Much ado is rightly made about Shakespeare space


Washington -- When the Shakespeare Theatre produces "Much Ado About Nothing," much ado always seems to surround it.

In 1985, the much ado concerned the announcement that the Folger Shakespeare Library was withdrawing its support of the 15-year-old theater. This time around, the much ado concerns the theater's spanking new facility in the Lansburgh building at 450 Seventh St. N.W.

And though this latest production -- directed by Michael Kahn and starring Kelly McGillis -- is perfectly sound, it is justifiably overshadowed by the excitement of the new space, which, with 447 seats, has nearly twice the capacity of the Folger.

The exultation in the Lansburgh's considerably larger stage is evident in Derek McLane's expansive set, which includes not only an arbor, but also the corner of a two-story 19th century Sicilian villa that is big enough to subsequently reveal a portion of the cast seated at dinner inside.

In other words, there is an immediate feeling of abbondanza that is carried through the rest of the proceedings. Thanks in part to the updating, the production frequently has the look and gusto of a pasta sauce commercial (an impression reinforced by mandolin and accordion accompaniment). If there were such a thing as a "spaghetti Shakespeare," this would be it.

"Much Ado" is a play about romantic deception on several levels, and in this production, passion has an undeniably ethnic flavor. The chief romantic rivals, Beatrice and Benedict, are famed for their wit; they are often considered precursors of the sparring cerebral lovers in Shaw and Coward. But here, their skirmishes are physical as well as verbal.

When McGillis' Beatrice dances with David Selby's masked Benedict early on, she not only tweaks his pride, she deliberately trounces on his toes, leaving him limping in pain. If anything, Selby overdoes Benedict's physical clowning. When he is tricked into believing Beatrice loves him, he leaps about like a happy idiot.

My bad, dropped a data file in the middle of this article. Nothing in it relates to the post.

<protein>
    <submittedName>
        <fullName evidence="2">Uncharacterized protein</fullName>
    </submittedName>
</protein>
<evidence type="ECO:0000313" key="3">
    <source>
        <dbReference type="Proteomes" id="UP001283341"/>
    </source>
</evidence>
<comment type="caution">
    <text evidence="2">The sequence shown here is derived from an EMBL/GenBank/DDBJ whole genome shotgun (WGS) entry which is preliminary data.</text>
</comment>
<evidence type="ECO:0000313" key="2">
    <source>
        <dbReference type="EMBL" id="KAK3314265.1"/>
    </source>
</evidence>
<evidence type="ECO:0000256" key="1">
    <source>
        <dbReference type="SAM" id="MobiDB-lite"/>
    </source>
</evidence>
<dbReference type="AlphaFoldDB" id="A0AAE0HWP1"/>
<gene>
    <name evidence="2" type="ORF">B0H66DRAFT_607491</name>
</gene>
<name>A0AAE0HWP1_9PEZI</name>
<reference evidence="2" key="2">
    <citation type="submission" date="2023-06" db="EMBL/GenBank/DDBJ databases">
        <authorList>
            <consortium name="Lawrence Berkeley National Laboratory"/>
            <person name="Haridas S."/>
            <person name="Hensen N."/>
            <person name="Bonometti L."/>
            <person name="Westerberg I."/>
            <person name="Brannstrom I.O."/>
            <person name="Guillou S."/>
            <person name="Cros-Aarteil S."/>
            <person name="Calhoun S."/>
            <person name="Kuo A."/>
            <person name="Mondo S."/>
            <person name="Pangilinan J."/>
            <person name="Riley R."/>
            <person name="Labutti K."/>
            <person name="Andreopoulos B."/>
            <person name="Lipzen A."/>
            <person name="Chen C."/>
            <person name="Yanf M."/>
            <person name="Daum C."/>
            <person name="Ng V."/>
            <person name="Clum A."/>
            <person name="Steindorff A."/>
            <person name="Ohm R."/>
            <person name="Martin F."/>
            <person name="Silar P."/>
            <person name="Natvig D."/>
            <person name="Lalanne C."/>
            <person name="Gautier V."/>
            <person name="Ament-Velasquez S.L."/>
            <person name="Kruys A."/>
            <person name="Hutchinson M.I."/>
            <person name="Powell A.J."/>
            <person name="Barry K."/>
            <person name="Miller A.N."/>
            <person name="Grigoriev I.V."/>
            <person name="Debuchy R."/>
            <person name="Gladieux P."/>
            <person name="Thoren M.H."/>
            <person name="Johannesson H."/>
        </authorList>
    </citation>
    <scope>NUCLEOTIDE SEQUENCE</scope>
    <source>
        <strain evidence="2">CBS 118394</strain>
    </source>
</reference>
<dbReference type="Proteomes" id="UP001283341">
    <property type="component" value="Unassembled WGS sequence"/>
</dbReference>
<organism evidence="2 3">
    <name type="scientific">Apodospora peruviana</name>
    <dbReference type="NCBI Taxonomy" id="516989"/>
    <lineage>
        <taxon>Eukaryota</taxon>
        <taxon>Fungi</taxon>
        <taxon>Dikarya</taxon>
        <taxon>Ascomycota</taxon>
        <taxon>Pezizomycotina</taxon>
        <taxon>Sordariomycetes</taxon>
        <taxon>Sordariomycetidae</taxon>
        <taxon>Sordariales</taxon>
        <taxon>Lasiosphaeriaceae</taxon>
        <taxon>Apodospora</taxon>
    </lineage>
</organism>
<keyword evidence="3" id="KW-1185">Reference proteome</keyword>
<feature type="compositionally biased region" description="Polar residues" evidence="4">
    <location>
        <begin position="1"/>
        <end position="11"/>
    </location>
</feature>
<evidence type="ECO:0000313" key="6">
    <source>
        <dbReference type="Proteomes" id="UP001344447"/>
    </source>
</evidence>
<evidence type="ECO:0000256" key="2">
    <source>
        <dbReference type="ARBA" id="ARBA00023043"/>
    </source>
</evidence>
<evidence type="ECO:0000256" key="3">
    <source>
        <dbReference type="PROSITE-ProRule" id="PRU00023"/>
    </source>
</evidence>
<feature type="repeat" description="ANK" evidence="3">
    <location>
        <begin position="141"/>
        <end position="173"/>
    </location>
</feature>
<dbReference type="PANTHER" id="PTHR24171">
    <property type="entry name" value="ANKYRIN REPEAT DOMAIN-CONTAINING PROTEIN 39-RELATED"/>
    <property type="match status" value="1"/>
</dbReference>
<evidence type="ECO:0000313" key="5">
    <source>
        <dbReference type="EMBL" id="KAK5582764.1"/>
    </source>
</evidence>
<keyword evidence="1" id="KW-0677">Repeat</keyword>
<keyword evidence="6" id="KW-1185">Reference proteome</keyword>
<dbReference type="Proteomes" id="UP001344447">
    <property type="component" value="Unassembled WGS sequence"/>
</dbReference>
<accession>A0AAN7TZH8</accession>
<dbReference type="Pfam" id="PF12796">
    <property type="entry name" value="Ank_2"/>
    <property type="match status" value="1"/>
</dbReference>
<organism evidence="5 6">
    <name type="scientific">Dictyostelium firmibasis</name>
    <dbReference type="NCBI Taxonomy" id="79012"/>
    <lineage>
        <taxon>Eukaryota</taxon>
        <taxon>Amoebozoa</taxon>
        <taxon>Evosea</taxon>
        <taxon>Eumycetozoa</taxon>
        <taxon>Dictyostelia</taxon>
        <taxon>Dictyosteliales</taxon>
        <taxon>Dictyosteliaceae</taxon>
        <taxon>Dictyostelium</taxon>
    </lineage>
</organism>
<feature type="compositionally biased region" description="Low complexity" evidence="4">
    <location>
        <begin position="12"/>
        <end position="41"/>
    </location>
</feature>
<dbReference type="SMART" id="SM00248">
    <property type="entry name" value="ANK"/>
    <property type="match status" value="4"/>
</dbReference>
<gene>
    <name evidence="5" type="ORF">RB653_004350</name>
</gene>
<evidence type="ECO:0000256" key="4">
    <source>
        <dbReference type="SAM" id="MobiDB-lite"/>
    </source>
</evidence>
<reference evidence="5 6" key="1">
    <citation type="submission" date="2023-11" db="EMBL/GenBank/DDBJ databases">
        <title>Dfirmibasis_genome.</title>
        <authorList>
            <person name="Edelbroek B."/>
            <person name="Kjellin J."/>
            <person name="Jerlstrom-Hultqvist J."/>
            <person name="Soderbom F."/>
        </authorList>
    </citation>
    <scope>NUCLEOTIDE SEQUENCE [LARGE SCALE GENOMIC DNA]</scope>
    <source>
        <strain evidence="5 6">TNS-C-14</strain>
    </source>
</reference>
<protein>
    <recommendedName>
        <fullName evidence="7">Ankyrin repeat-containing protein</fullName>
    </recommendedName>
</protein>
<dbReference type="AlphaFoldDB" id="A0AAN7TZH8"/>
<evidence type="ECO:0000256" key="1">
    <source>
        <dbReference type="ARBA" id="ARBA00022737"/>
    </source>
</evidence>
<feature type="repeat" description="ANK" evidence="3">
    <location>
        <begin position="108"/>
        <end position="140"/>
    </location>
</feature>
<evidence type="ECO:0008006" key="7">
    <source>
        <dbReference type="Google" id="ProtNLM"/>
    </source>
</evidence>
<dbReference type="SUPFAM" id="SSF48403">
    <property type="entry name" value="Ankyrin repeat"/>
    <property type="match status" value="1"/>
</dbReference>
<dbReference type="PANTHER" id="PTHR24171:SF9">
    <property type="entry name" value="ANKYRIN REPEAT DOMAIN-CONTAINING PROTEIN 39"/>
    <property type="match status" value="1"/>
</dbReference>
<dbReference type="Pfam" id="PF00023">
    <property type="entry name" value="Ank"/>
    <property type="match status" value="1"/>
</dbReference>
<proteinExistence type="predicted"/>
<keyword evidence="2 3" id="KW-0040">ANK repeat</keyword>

Perhaps because of this odd blend of the physical and intellectual, the portrayals of Beatrice and Benedict are not the NTC high point of this production. Instead, its most admirable quality is the overall ensemble work, including Mark Philpot and Lisa Gay Hamilton as Claudio and Hero, the conventional young couple whose innocence and naivete make them foils to the more worldly Beatrice and Benedict, and especially Ted van Griethuysen as Hero's anguished father.

Needless to say, in this broadly comic interpretation, the bona fide buffoons -- Constable Dogberry and his befuddled town watch -- are in their element. With his bulbous nose, large jiggling hat and Tweedledum tummy, Floyd King's Dogberry is the funniest creature on stage.

In 1985, this theater set "Much Ado" on a cruise ship. For a while, it looked as if that might be a metaphor for a sinking theater. Seven years later, the Shakespeare Theatre is stronger than ever, and its new mooring suggests a future of abbondanza indeed.

"Much Ado About Nothing" continues at the Shakespeare Theatre in Washington through April 12. Call (202) 393-2700.

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